Going back to square one, let us understand first that many illegal and unethical practices came to us almost as the British political heritage.

Dividing the Indian society into Hindu and Muslim and non-Hindu and non-Muslim blocks had become the standard way. Add to it the reality of Dalit dimension and the picture is complete -- completely undesirable, but totally accepted by the Indian political process.

Then came another twist on expected lines. The electoral reality of the India of 1950s and 1960s was that the party in power -- the Congress without doubt -- had an added advantage of being in power. Government machinery, government money and official intimidation were the tools in the ruling party’s hands. Very soon, before the country realised, that became a norm, howsoever unacceptable to the so-called ‘cynical common man’. Subsequently, India also saw emergence of dynastic politics, whose origin, too, was in Congress method and manner.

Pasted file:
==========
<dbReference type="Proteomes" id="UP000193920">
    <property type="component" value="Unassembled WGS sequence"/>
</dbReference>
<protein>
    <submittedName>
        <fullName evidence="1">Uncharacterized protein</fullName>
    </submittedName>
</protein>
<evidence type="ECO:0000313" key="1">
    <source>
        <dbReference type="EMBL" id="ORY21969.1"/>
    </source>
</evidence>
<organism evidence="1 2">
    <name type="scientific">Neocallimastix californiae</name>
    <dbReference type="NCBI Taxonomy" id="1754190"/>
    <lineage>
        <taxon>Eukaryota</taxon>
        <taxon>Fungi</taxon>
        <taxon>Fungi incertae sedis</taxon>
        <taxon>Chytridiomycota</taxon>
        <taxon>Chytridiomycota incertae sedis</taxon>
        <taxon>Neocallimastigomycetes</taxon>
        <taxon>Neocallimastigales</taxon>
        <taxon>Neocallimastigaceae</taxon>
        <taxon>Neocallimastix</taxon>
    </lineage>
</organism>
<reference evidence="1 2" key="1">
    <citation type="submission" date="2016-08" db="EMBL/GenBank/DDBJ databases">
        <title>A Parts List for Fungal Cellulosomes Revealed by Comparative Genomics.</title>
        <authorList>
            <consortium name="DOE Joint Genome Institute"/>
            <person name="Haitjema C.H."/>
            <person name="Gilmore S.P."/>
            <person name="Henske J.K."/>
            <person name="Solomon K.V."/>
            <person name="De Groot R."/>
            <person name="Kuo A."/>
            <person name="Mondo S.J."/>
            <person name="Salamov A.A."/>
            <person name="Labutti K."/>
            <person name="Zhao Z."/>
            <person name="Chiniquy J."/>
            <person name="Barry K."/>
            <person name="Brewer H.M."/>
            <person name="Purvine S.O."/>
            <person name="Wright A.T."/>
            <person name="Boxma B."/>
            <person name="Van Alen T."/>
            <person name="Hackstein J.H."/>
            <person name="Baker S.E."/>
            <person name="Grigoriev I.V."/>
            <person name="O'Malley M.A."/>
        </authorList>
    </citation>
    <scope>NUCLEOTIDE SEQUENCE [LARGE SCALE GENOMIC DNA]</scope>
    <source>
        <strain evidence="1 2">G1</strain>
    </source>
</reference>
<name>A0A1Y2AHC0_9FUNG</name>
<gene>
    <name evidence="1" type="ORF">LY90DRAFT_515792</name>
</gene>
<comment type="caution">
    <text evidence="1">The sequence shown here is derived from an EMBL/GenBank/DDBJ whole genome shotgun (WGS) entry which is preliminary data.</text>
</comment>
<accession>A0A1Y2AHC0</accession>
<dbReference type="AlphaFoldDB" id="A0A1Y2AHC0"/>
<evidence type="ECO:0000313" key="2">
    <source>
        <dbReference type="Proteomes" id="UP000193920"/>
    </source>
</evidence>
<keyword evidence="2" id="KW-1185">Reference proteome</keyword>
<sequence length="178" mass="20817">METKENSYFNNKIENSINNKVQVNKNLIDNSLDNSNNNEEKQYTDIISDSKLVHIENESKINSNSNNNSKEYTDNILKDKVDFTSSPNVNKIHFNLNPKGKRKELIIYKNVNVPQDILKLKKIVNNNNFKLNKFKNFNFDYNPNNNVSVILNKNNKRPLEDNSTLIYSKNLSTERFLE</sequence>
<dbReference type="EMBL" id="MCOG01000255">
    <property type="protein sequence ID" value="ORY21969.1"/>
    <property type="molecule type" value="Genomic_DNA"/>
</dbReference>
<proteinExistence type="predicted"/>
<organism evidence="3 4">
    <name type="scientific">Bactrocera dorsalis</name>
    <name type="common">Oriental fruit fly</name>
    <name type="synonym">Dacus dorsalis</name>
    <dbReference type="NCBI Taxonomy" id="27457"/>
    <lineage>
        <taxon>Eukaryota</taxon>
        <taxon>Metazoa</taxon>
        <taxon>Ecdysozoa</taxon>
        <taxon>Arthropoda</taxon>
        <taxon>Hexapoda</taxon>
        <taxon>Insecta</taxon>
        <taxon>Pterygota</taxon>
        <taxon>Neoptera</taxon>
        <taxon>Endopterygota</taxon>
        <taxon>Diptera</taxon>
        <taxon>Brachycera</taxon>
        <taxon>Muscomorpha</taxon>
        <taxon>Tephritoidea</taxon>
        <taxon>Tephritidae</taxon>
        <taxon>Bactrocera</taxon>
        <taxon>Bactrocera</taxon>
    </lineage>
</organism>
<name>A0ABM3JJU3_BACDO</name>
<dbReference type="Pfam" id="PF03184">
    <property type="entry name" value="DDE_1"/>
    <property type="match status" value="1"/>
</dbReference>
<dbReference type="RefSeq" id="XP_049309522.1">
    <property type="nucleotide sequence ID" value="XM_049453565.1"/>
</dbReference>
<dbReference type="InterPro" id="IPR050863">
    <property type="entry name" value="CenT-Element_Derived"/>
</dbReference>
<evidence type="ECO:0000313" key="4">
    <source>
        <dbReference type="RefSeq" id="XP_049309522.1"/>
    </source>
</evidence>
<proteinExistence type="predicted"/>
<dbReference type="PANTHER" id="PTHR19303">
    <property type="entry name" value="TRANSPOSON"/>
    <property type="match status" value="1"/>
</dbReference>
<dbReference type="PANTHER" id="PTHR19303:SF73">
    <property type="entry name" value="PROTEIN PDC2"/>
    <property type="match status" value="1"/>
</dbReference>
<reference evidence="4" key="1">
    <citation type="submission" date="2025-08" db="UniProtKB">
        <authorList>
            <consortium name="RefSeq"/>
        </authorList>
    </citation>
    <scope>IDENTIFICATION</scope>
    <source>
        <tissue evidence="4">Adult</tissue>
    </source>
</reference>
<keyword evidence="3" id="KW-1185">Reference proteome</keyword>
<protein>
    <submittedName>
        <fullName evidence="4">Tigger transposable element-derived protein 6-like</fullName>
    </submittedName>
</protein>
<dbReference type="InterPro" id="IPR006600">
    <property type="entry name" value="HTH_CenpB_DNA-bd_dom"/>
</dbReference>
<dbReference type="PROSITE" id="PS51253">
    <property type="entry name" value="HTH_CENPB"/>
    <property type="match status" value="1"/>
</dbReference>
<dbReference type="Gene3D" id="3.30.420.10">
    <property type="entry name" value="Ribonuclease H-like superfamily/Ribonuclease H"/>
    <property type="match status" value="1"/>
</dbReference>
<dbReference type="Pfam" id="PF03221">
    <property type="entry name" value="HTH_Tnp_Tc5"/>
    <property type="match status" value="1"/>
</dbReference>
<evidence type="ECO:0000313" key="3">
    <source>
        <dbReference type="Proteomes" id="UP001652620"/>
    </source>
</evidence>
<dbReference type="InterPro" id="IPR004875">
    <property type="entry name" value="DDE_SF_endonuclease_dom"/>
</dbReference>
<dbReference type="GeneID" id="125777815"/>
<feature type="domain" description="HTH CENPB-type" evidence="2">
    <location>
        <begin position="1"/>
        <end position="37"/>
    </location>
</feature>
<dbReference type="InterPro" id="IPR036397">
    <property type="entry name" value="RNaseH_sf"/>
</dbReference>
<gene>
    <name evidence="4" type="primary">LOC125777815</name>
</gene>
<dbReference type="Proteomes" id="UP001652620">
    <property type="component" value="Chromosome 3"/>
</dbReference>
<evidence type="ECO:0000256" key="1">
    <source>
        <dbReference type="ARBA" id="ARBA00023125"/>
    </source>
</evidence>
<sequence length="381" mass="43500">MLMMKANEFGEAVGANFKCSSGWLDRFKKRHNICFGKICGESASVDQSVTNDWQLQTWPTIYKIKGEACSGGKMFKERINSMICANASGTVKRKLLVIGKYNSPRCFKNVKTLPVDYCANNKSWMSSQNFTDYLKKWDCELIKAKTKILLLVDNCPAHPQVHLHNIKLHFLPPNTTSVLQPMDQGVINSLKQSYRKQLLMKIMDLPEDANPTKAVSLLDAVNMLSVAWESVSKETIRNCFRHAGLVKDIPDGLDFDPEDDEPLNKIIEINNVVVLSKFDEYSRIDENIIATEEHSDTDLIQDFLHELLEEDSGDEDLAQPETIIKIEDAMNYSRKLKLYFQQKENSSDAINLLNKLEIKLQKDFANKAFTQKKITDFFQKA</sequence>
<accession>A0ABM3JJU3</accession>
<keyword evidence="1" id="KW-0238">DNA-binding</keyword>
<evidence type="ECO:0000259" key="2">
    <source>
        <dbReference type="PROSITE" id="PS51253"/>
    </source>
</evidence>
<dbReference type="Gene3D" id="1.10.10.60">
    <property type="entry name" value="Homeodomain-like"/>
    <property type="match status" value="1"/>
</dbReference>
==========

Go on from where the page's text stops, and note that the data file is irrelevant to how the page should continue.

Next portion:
Mr. Rawat also talked of poaching of legislators. Who started the prcatice, should be a matter of honest research. Even at this moment, we are witnessing legal proceedings in the cash for question scandal. We also once saw a PM getting accused of having purchased MPs' votes.
How does the country get rid of all the unethical practices highlighted by Mr. Rawat? Unfortunately, what he is talking about is nothing new.